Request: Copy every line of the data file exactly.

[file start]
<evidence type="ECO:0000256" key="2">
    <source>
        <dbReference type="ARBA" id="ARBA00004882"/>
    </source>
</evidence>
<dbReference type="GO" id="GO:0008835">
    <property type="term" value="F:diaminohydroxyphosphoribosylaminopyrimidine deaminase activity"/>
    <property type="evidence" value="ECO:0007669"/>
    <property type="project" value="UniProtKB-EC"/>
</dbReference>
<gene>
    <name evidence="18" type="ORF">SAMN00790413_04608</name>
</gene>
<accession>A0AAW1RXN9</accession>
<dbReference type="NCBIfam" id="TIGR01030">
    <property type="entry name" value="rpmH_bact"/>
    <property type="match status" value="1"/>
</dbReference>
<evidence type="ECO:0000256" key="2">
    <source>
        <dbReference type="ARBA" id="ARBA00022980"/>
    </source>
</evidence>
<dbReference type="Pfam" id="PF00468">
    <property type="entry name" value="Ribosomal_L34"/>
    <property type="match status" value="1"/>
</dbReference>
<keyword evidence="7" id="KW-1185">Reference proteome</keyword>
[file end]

<evidence type="ECO:0000256" key="2">
    <source>
        <dbReference type="ARBA" id="ARBA00004882"/>
    </source>
</evidence>
<dbReference type="GO" id="GO:0008835">
    <property type="term" value="F:diaminohydroxyphosphoribosylaminopyrimidine deaminase activity"/>
    <property type="evidence" value="ECO:0007669"/>
    <property type="project" value="UniProtKB-EC"/>
</dbReference>
<gene>
    <name evidence="18" type="ORF">SAMN00790413_04608</name>
</gene>
<accession>A0AAW1RXN9</accession>
<dbReference type="NCBIfam" id="TIGR01030">
    <property type="entry name" value="rpmH_bact"/>
    <property type="match status" value="1"/>
</dbReference>
<evidence type="ECO:0000256" key="2">
    <source>
        <dbReference type="ARBA" id="ARBA00022980"/>
    </source>
</evidence>
<dbReference type="Pfam" id="PF00468">
    <property type="entry name" value="Ribosomal_L34"/>
    <property type="match status" value="1"/>
</dbReference>
<keyword evidence="7" id="KW-1185">Reference proteome</keyword>